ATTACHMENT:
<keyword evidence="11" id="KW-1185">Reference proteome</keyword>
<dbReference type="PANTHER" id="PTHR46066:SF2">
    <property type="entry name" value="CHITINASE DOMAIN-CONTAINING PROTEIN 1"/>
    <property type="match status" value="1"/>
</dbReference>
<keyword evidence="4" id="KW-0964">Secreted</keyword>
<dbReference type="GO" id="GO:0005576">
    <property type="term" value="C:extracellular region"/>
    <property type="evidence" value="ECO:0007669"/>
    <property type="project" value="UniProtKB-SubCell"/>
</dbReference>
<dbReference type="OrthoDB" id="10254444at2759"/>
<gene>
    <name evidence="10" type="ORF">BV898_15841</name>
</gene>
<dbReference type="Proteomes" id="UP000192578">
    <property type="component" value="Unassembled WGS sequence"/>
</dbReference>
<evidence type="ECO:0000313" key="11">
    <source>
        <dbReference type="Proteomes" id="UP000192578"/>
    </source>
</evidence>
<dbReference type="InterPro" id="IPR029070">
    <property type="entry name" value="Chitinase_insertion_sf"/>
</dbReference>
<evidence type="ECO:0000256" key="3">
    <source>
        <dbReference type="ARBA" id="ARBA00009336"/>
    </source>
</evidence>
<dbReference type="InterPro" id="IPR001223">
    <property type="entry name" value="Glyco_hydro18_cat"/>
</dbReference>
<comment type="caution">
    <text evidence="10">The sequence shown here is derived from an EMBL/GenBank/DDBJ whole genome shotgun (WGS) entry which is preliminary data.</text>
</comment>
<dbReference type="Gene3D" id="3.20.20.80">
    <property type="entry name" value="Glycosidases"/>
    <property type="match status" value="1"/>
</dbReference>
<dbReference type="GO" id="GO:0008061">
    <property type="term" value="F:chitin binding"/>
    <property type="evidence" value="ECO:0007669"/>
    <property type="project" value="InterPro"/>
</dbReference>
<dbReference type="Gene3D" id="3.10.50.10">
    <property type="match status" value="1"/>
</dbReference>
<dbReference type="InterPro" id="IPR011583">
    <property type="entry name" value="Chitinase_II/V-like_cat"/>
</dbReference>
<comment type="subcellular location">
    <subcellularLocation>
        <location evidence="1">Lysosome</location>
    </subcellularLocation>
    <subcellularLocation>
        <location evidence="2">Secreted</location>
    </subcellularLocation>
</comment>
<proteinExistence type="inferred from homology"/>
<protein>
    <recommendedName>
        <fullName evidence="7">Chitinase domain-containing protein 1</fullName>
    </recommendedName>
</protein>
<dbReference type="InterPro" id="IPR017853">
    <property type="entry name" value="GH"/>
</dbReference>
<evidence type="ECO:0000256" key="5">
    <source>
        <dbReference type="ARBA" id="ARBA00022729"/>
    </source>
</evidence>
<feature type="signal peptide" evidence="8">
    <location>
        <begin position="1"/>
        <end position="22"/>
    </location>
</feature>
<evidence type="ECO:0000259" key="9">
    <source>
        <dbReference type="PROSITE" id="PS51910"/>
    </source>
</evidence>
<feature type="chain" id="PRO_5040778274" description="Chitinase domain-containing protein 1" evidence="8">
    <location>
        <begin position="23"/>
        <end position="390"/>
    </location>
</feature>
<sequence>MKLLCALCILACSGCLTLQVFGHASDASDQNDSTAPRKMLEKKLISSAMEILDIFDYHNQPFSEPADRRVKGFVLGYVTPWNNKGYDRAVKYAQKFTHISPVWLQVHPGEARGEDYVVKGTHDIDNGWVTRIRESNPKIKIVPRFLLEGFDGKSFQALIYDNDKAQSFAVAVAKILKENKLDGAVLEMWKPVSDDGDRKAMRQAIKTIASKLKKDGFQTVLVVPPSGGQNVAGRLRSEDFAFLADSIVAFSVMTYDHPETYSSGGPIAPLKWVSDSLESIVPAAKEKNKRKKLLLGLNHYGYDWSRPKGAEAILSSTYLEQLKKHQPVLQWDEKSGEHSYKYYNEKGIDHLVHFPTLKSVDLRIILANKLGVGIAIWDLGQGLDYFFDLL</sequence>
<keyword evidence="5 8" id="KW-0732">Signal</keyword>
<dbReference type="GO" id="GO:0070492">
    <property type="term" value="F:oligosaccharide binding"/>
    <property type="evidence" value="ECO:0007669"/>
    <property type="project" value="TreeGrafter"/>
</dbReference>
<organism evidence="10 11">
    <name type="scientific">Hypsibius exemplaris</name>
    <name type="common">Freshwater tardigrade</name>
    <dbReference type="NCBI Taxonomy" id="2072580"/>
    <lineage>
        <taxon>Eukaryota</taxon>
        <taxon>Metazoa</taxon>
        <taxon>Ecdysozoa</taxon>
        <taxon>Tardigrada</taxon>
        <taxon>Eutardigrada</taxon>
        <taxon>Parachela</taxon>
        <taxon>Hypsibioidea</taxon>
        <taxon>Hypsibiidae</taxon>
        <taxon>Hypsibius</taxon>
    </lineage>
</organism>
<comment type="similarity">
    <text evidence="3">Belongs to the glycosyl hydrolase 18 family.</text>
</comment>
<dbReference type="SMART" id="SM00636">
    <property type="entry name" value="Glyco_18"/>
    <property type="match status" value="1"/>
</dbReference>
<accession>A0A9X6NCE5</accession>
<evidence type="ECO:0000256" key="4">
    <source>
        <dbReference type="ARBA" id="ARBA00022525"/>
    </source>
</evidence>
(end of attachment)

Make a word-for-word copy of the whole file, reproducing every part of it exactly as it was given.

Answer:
<keyword evidence="11" id="KW-1185">Reference proteome</keyword>
<dbReference type="PANTHER" id="PTHR46066:SF2">
    <property type="entry name" value="CHITINASE DOMAIN-CONTAINING PROTEIN 1"/>
    <property type="match status" value="1"/>
</dbReference>
<keyword evidence="4" id="KW-0964">Secreted</keyword>
<dbReference type="GO" id="GO:0005576">
    <property type="term" value="C:extracellular region"/>
    <property type="evidence" value="ECO:0007669"/>
    <property type="project" value="UniProtKB-SubCell"/>
</dbReference>
<dbReference type="OrthoDB" id="10254444at2759"/>
<gene>
    <name evidence="10" type="ORF">BV898_15841</name>
</gene>
<dbReference type="Proteomes" id="UP000192578">
    <property type="component" value="Unassembled WGS sequence"/>
</dbReference>
<evidence type="ECO:0000313" key="11">
    <source>
        <dbReference type="Proteomes" id="UP000192578"/>
    </source>
</evidence>
<dbReference type="InterPro" id="IPR029070">
    <property type="entry name" value="Chitinase_insertion_sf"/>
</dbReference>
<evidence type="ECO:0000256" key="3">
    <source>
        <dbReference type="ARBA" id="ARBA00009336"/>
    </source>
</evidence>
<dbReference type="InterPro" id="IPR001223">
    <property type="entry name" value="Glyco_hydro18_cat"/>
</dbReference>
<comment type="caution">
    <text evidence="10">The sequence shown here is derived from an EMBL/GenBank/DDBJ whole genome shotgun (WGS) entry which is preliminary data.</text>
</comment>
<dbReference type="Gene3D" id="3.20.20.80">
    <property type="entry name" value="Glycosidases"/>
    <property type="match status" value="1"/>
</dbReference>
<dbReference type="GO" id="GO:0008061">
    <property type="term" value="F:chitin binding"/>
    <property type="evidence" value="ECO:0007669"/>
    <property type="project" value="InterPro"/>
</dbReference>
<dbReference type="Gene3D" id="3.10.50.10">
    <property type="match status" value="1"/>
</dbReference>
<dbReference type="InterPro" id="IPR011583">
    <property type="entry name" value="Chitinase_II/V-like_cat"/>
</dbReference>
<comment type="subcellular location">
    <subcellularLocation>
        <location evidence="1">Lysosome</location>
    </subcellularLocation>
    <subcellularLocation>
        <location evidence="2">Secreted</location>
    </subcellularLocation>
</comment>
<proteinExistence type="inferred from homology"/>
<protein>
    <recommendedName>
        <fullName evidence="7">Chitinase domain-containing protein 1</fullName>
    </recommendedName>
</protein>
<dbReference type="InterPro" id="IPR017853">
    <property type="entry name" value="GH"/>
</dbReference>
<evidence type="ECO:0000256" key="5">
    <source>
        <dbReference type="ARBA" id="ARBA00022729"/>
    </source>
</evidence>
<feature type="signal peptide" evidence="8">
    <location>
        <begin position="1"/>
        <end position="22"/>
    </location>
</feature>
<evidence type="ECO:0000259" key="9">
    <source>
        <dbReference type="PROSITE" id="PS51910"/>
    </source>
</evidence>
<feature type="chain" id="PRO_5040778274" description="Chitinase domain-containing protein 1" evidence="8">
    <location>
        <begin position="23"/>
        <end position="390"/>
    </location>
</feature>
<sequence>MKLLCALCILACSGCLTLQVFGHASDASDQNDSTAPRKMLEKKLISSAMEILDIFDYHNQPFSEPADRRVKGFVLGYVTPWNNKGYDRAVKYAQKFTHISPVWLQVHPGEARGEDYVVKGTHDIDNGWVTRIRESNPKIKIVPRFLLEGFDGKSFQALIYDNDKAQSFAVAVAKILKENKLDGAVLEMWKPVSDDGDRKAMRQAIKTIASKLKKDGFQTVLVVPPSGGQNVAGRLRSEDFAFLADSIVAFSVMTYDHPETYSSGGPIAPLKWVSDSLESIVPAAKEKNKRKKLLLGLNHYGYDWSRPKGAEAILSSTYLEQLKKHQPVLQWDEKSGEHSYKYYNEKGIDHLVHFPTLKSVDLRIILANKLGVGIAIWDLGQGLDYFFDLL</sequence>
<keyword evidence="5 8" id="KW-0732">Signal</keyword>
<dbReference type="GO" id="GO:0070492">
    <property type="term" value="F:oligosaccharide binding"/>
    <property type="evidence" value="ECO:0007669"/>
    <property type="project" value="TreeGrafter"/>
</dbReference>
<organism evidence="10 11">
    <name type="scientific">Hypsibius exemplaris</name>
    <name type="common">Freshwater tardigrade</name>
    <dbReference type="NCBI Taxonomy" id="2072580"/>
    <lineage>
        <taxon>Eukaryota</taxon>
        <taxon>Metazoa</taxon>
        <taxon>Ecdysozoa</taxon>
        <taxon>Tardigrada</taxon>
        <taxon>Eutardigrada</taxon>
        <taxon>Parachela</taxon>
        <taxon>Hypsibioidea</taxon>
        <taxon>Hypsibiidae</taxon>
        <taxon>Hypsibius</taxon>
    </lineage>
</organism>
<comment type="similarity">
    <text evidence="3">Belongs to the glycosyl hydrolase 18 family.</text>
</comment>
<dbReference type="SMART" id="SM00636">
    <property type="entry name" value="Glyco_18"/>
    <property type="match status" value="1"/>
</dbReference>
<accession>A0A9X6NCE5</accession>
<evidence type="ECO:0000256" key="4">
    <source>
        <dbReference type="ARBA" id="ARBA00022525"/>
    </source>
</evidence>